As I have mentioned before in this column, I am a 20th-century woman trapped in the 21st century. In fact, I was the least tech-savvy teacher when I taught at Long Cane Middle School in LaGrange, Georgia.

However, even I must admit that some technology is pretty amazing. For instance, there is Google Translate, an app on cellphones which can translate English into other languages.

Thankfully, Katie Newman, our outstanding media specialist (We called them librarians in the 20th century.) at LCMS, was adept at using Google Translate from 2019 to 2020, our retirement year. That year, two brothers from Vietnam moved to LaGrange and enrolled in our school. Neither of the boys spoke English, so they often were in the media center using computers.

Katie would speak English into Google Translate, and her message would be translated into Vietnamese for them. Also, sometimes the boys were sent to my husband Mike, the computer teacher at LCMS. Mike used the app to write instructions on his Promethean board so that they could understand what to do.

Recently, I phoned Katie to ask about those sweet brothers. She said that although they weren’t quite fluent in English, they were speaking it pretty well. Also, she said that Google Translate has come a long way since three years ago when she had to either speak into her phone or type messages. Now, you can take a picture of a sheet written in English, and the app automatically translates it into the student’s own language. The teacher can then print a copy for the student. “What will they think of next?” is a cliché, but it certainly fits.

Recently, Mike and I were reminiscing about those sweet brothers when we decided to try Vietnamese food for the first time. A few weeks ago, we went to Pho Lee Vietnamese Restaurant at 756 E. Glenn Ave. in Auburn.

When we entered the restaurant, we noticed that there was a really good crowd for a Monday night; that’s always a good sign. Mike and I were also impressed by the number of takeout orders we witnessed.

I admired the attractive interior of the building; I particularly liked the Tiki hut-like entrance. Libby, our server, was an absolute delight. Since we had never eaten Vietnamese food, we had several questions, and she kindly and patiently answered each one.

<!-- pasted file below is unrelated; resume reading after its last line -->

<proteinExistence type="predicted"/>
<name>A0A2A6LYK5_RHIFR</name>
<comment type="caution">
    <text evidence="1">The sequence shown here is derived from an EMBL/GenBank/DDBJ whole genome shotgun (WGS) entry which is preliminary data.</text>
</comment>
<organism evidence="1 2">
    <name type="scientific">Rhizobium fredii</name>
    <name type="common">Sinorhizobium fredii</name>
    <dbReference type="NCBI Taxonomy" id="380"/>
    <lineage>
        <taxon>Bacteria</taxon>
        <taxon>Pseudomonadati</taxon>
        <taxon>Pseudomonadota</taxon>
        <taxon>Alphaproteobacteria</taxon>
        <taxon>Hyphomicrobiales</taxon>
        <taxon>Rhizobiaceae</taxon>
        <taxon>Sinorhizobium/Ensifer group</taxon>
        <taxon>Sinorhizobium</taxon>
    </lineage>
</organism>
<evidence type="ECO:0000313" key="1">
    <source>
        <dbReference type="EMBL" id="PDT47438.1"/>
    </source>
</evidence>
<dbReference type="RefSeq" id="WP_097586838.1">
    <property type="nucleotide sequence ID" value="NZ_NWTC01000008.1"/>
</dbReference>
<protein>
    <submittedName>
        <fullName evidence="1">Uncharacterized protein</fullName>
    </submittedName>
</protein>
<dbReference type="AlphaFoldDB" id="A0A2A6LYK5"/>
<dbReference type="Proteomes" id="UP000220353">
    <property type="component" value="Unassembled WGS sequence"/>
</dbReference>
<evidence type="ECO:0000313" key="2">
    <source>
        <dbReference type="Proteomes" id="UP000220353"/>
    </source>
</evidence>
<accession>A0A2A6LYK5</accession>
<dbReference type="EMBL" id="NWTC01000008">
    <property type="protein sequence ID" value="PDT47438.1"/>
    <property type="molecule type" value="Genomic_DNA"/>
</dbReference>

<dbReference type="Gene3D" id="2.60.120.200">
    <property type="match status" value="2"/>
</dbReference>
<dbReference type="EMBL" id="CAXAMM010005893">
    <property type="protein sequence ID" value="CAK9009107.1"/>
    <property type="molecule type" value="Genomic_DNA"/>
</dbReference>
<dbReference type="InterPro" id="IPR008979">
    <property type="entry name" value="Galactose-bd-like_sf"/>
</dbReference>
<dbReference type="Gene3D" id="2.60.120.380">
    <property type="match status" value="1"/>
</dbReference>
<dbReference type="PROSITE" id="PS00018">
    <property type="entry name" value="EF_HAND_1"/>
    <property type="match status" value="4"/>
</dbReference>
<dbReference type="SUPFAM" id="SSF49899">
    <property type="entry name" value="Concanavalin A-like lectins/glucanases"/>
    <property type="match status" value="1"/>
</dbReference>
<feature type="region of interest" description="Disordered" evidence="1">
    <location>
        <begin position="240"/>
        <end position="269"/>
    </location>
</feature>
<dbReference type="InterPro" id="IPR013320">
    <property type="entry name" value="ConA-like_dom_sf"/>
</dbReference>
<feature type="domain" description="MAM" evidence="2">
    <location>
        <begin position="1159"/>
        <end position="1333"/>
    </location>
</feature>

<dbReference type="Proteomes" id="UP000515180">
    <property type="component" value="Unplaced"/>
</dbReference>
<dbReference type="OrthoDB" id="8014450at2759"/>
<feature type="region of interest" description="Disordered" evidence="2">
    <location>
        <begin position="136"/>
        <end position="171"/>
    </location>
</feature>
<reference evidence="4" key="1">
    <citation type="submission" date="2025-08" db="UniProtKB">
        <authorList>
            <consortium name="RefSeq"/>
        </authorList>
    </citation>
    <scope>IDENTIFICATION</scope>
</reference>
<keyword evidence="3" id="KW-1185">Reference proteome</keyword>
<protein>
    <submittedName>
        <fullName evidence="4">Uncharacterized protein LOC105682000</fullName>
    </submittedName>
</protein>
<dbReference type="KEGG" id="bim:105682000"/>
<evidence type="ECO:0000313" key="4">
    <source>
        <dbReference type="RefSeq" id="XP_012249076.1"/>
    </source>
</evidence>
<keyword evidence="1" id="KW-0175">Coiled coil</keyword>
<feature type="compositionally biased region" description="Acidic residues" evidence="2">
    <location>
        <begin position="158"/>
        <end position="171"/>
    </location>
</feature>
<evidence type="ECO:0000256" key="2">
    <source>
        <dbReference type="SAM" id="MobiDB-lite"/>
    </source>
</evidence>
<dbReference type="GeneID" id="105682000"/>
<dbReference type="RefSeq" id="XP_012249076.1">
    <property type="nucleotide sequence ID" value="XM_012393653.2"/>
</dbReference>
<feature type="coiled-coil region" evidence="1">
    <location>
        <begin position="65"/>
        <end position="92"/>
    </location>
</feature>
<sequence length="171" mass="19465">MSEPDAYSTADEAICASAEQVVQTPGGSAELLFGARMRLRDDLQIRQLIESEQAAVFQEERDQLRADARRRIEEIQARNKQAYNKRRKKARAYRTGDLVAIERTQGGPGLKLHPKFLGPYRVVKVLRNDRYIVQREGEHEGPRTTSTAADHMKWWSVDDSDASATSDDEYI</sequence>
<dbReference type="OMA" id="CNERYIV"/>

As I’ve mentioned before, Mike and I are always kind to our servers. After all, they showed up for work when many businesses are short-staffed. As “Pooh-sized” people, we really appreciate those who feed us.

For an appetizer, Libby recommended the Vietnamese fried egg rolls, which are made with pork. Libby told us that the owner’s mother makes them.

Boy, Libby was right about those egg rolls. They were outstanding. I could have made a meal out of three or four of them.

For his entrée, Mike chose the grilled, marinated beef and shrimp with fried rice. I selected the deluxe fried rice with pork, chicken and shrimp. We both chose non-spicy entrees because acid reflux is not our friend.

Everything was really delicious. Mike particularly loved the taste of the marinade. Mine was just as tasty. However, we managed to stop eating before Libby had to roll us to our car. Pho Lee is a definite do-over for the Wallaces.

In addition, Mike and I chatted with the restaurant’s owner, Pham Lee, who was so gracious and kind. Lee said that the restaurant had been in Auburn for 10 years. Also, he sent us some Thai tea; it was really great, too.

Besides our tasty appetizers, Pho Lee Vietnamese Restaurant also offers diners a variety of spring rolls, as well as fried wontons. The restaurant also serves a large selection of fried rice dishes, house specials, soups, Vermicelli rice noodles and Vietnamese sandwiches.

Pho Lee Vietnamese Restaurant is closed on Sunday. The restaurant is open Monday through Saturday for lunch from 11 a.m. to 2:30 p.m. and for dinner (supper) from 4:30 to 9 p.m.

Pho Lee Vietnamese Restaurant makes the grade with an A+ from this retired English teacher. Remember, “Pooh-sized” people NEVER lie about food. Enjoy!

Stacey Patton Wallace, who retired from teaching language arts for 30 years, is a professional diner. Her column, “Making the grade,” will appear each week in The Observer. Wallace may be reached at